Why You Shouldn't Depend on Child Support
Sitting there filling out the paperwork for child support was odd for me; I don’t know what I had pictured but that idea that I’d have to fight for the money my child was owed was depressing and exhausting. When I realized how much my sons expenses were in comparison to what money the court had ordered and followed up with the reality that I couldn’t reliably expect the payments made me more determined than ever to make sure that me and my son would be okay even if we never saw another cent.
In a perfect world both parents could and would be able to equally contribute to the child/ren's financial needs, no questions asked.
But unfortunately the world is not perfect.
The fact of the matter is that more frequently than not, the custodial parent will not receive all (if any) child support even if its court ordered. You'll fight, you'll argue, you'll go back and forth in court and it often results in nothing more than stress and lost time.
You very well might be legally and morally entitled to child support payments, but when comes to single parenting, financially supporting a child often comes up to the forefront as the biggest source of conflict and the first thing to be neglected.
Even if the other parent is paying child support faithfully, by counting that money as a source of income and relying on it, you make yourself dependent on your ex. Not the money, on him. How well YOU do is going to be directly proportionate to how well HE does if you're counting his child support payments as income and that's a sucky position to be in.
Aside from the obvious "life happens" cases like car accidents and losing his job, there are many reasons not to become dependent on child support.
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It can be used as a weapon. If he's the manipulative type, he very well might use those payments as a control mechanism or to leverage situations in his favor. "If you don't do it my way, I won't pay child support this month" or if you've said something to make him mad or deflate his ego, he might withhold payments as payback. Take a careful looks at his payments in comparison to your relationship with him. If you notice he's financially responsible for his share only when you two are on friendly terms, be especially proactive about being financially independent. This can also be reversed; sadly many mothers withhold their children from their father over money. No matter how strongly you feel that money is part of parenting, by denying your child the chance to build a relationship with the other parent, you’re hurting the child. It might not be fair but we’re looking at the child’s best interest here. Any financial concerns should be strictly kept between the parents.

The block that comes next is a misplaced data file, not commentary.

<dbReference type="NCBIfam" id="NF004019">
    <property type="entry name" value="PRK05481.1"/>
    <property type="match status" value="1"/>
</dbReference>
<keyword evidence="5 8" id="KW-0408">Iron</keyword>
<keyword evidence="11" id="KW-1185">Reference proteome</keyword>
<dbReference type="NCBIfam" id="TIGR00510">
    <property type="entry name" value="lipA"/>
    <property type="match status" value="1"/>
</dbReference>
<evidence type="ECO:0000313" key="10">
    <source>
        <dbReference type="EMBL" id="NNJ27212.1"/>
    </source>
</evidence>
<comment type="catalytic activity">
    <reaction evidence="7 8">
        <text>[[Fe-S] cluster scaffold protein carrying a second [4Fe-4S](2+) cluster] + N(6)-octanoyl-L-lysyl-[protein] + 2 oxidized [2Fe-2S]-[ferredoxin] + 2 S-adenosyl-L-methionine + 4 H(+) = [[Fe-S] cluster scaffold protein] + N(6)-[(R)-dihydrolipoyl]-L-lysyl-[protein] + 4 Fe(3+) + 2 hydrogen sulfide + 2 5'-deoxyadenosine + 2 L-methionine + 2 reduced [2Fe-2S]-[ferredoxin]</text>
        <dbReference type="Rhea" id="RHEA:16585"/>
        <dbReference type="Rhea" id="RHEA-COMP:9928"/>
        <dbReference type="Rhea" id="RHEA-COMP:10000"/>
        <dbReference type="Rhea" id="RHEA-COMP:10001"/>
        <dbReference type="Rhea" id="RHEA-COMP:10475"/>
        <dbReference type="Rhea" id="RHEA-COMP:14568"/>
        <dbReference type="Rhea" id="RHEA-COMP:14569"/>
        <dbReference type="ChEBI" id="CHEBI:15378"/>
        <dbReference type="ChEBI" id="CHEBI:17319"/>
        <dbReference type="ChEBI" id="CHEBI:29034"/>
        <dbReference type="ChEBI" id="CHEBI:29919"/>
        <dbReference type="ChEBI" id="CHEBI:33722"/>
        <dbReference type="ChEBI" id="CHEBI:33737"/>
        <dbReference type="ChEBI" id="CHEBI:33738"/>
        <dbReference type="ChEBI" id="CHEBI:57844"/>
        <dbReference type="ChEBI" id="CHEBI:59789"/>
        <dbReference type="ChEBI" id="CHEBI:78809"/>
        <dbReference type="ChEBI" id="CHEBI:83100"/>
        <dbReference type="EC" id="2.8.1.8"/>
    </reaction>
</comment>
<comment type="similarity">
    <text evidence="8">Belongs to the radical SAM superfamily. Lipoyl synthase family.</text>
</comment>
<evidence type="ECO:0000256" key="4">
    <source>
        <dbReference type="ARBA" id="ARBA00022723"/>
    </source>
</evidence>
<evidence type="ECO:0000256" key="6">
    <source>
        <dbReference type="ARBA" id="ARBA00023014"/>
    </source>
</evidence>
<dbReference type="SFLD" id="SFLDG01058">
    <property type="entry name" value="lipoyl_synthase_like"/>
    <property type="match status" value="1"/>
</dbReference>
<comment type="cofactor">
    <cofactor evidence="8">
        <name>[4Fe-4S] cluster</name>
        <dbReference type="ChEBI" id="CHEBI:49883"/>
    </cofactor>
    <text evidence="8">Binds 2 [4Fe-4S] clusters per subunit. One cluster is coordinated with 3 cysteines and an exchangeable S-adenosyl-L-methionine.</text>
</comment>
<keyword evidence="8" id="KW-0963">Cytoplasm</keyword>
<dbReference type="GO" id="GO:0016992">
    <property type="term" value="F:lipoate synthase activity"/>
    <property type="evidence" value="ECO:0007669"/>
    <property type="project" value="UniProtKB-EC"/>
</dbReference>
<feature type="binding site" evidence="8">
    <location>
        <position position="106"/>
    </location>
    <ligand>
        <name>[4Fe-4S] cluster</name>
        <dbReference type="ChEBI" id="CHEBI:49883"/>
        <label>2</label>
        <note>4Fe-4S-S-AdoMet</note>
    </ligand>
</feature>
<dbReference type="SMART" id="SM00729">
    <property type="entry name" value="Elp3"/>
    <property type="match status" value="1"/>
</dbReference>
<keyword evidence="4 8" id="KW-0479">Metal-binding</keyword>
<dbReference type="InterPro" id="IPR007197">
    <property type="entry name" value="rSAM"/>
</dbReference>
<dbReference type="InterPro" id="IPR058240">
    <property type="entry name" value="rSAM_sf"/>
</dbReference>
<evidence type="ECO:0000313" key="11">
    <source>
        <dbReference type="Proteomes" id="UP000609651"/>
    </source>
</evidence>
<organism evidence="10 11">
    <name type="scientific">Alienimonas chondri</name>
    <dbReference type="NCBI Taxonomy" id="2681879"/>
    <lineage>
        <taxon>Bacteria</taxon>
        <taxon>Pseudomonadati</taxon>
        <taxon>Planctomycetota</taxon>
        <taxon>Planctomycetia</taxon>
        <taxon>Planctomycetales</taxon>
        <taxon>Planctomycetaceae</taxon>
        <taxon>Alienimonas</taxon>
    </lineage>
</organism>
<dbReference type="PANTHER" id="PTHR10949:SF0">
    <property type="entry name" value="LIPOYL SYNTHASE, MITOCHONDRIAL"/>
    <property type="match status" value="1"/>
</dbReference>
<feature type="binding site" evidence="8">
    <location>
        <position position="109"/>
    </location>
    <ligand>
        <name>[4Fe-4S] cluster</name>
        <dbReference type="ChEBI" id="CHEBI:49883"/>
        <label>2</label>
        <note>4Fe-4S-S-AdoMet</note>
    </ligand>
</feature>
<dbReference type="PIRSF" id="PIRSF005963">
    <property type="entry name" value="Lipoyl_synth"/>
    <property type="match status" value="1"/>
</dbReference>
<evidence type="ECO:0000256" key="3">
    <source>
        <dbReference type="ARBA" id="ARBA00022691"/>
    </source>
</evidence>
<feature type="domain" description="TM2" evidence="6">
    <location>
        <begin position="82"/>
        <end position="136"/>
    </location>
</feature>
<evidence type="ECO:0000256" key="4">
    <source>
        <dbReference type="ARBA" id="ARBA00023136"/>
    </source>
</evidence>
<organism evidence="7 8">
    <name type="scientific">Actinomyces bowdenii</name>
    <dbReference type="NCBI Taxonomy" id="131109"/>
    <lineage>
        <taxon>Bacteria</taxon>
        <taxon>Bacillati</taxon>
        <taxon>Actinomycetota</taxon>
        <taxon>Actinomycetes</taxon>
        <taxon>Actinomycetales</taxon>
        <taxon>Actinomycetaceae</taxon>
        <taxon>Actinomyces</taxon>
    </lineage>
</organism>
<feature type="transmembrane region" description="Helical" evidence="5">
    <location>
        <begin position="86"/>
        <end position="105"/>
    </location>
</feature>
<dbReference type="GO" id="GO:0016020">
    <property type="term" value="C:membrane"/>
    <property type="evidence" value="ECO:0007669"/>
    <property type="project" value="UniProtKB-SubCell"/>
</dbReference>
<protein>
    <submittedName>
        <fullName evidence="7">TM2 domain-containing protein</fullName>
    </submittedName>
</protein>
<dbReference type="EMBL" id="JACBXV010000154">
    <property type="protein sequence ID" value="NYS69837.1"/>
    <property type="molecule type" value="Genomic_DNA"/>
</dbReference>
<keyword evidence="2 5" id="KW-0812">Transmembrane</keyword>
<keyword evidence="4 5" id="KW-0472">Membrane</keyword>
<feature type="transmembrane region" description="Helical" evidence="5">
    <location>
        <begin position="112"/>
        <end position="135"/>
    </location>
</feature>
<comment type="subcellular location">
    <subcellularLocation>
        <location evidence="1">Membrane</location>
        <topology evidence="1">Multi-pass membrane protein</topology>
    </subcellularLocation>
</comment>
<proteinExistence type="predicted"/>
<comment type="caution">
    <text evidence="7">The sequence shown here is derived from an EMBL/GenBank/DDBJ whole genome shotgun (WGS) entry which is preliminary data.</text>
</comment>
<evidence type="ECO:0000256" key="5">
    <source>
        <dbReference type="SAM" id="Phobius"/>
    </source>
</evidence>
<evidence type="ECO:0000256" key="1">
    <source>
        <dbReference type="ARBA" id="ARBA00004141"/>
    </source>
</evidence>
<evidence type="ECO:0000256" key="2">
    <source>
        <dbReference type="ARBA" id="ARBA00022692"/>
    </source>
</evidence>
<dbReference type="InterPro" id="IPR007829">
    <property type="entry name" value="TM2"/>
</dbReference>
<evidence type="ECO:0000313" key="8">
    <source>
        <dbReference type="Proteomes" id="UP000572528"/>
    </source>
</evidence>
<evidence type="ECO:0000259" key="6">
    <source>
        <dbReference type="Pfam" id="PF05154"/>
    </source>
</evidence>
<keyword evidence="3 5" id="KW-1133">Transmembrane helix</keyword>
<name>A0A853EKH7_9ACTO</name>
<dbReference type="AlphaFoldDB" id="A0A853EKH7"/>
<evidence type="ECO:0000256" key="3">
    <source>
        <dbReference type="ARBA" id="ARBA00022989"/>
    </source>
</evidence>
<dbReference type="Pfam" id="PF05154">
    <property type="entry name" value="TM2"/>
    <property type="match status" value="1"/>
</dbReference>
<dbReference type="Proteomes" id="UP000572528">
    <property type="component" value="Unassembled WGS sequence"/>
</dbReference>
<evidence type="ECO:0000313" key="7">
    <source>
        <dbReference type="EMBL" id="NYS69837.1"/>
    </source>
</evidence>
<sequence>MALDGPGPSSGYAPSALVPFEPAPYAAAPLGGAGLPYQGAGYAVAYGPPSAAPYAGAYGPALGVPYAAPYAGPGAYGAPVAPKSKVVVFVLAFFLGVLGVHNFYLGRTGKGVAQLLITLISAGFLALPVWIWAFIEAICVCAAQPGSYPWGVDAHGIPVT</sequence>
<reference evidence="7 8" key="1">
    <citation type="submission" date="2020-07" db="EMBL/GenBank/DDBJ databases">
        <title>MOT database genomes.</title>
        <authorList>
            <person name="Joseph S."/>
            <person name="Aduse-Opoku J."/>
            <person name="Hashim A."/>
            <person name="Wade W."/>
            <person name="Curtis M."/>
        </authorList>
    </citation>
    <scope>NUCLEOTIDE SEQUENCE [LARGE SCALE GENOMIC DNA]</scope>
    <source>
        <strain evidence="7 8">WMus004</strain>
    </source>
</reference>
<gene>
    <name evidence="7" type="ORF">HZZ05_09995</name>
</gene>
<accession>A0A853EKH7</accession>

Money is often the main source of conflict in co-parenting. Everything is usually fine otherwise, even if you're not buddy buddy, you can tolerate each other being in the room until the topic of child support comes up. The issue of money could be withholding an otherwise healthy co-parenting relationship.
He cannot give you imaginary money. If he doesn't have the money, he doesn't have the money. You can shout from the roof tops how unfair it is that you have to shoulder the responsibility of financially supporting your child/ren and yes men should be held responsible, but is it changing anything? At some point, you have to pull an Elsa and "let it go".
And speaking of forcing something, you cannot make him do anything. You cannot go get a stable, good paying job for him, you can't make him prioritize supporting his child over going out to the clubs, buying new cloths for himself or faithfully paying child support for his other ex's child. You cannot change his mentality about what he should be doing for his child/ren.